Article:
Thursday, September 3, 2009

2009 Places in Peril: John Berrien House


The Story: The federal style Berrien House in Savannah was built circa 1800 for Revolutionary War officer Major John Berrien. After his death in 1815, John Berrien’s son, John McPherson Berrien, used the house as his principle residence throughout his life while serving as a United States Senator, United States Attorney General and the first president of the Georgia Historical Society. The 3 ½ story wood frame building has a gabled roof, six dormer windows, beaded wooden clapboard, and fine Greek Revival detailing dating to the 1850's. The house is located on Savannah’s main commercial street and was raised on a high foundation in the early 20th-century to allow for retail space on the ground level.

The Threat: The Berrien House has been vacant for more than twenty years. Through the years the site has faced strong development pressures and several demolition permits have been sought and denied. Lack of maintenance and failed rehabilitation efforts have left the severely deteriorated building at risk of demolition by neglect. A mortgage foreclosure has left the house in the ownership of a bank which is evaluating the economic feasibility of the building’s rehabilitation.

The Solution: Historic Savannah Foundation holds a preservation easement on the house and has invested $70,000 in roofing and structural repairs. The Foundation also established a task force to seek strategies for the rehabilitation of this important building.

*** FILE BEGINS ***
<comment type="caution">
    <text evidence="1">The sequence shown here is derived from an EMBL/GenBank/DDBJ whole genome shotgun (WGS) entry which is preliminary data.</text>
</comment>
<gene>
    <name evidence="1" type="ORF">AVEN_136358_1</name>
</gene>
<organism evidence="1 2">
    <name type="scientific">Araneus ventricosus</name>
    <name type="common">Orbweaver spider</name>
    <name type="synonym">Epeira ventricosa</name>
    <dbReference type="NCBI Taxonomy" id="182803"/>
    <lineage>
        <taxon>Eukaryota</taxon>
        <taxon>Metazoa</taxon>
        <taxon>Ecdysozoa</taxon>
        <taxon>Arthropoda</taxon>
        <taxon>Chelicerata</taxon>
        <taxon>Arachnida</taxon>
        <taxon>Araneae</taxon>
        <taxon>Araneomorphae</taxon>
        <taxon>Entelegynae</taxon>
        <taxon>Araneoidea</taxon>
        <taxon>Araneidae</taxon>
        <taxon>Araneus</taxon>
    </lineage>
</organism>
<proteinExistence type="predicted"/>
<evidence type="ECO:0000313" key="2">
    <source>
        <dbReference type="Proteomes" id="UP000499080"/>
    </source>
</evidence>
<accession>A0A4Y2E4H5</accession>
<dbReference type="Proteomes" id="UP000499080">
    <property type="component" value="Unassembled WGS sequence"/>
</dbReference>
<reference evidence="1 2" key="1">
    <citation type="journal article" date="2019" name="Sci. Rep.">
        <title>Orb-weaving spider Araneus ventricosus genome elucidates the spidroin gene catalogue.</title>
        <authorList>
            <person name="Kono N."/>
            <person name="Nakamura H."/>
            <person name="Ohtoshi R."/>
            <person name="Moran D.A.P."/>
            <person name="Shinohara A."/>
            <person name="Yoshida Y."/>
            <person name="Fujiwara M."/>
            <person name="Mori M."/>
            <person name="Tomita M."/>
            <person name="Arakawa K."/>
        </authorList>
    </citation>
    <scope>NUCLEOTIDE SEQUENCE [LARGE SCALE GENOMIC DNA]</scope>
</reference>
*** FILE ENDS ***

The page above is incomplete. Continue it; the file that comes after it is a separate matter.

Update: The Trust is working with the house's owner, Queensboroough National Bank and Historic Savannah Foundation to evaluate rehabilitation options for this late 18th Century Savannah landmark.

1 comment:

  1. I am sorry to hear about this. I have been doing genealogy for about seven years now, focusing upon early Georgia political families. It has been a great lesson in history. As Southern people, we need to realize that these people were our John Adamses and Thomas Jeffersons and - had history been a little different - these early Georgians would still be recognized for the men they were. Would we allow Monticello to decay and be demolished? So much was lost in the War. For us to lose such landmarks through neglect is a tragedy. Additionally, people very near but outside my direct line named one son John McPherson Berrien McDonald. Perhaps I need to see this house soon, while I can.

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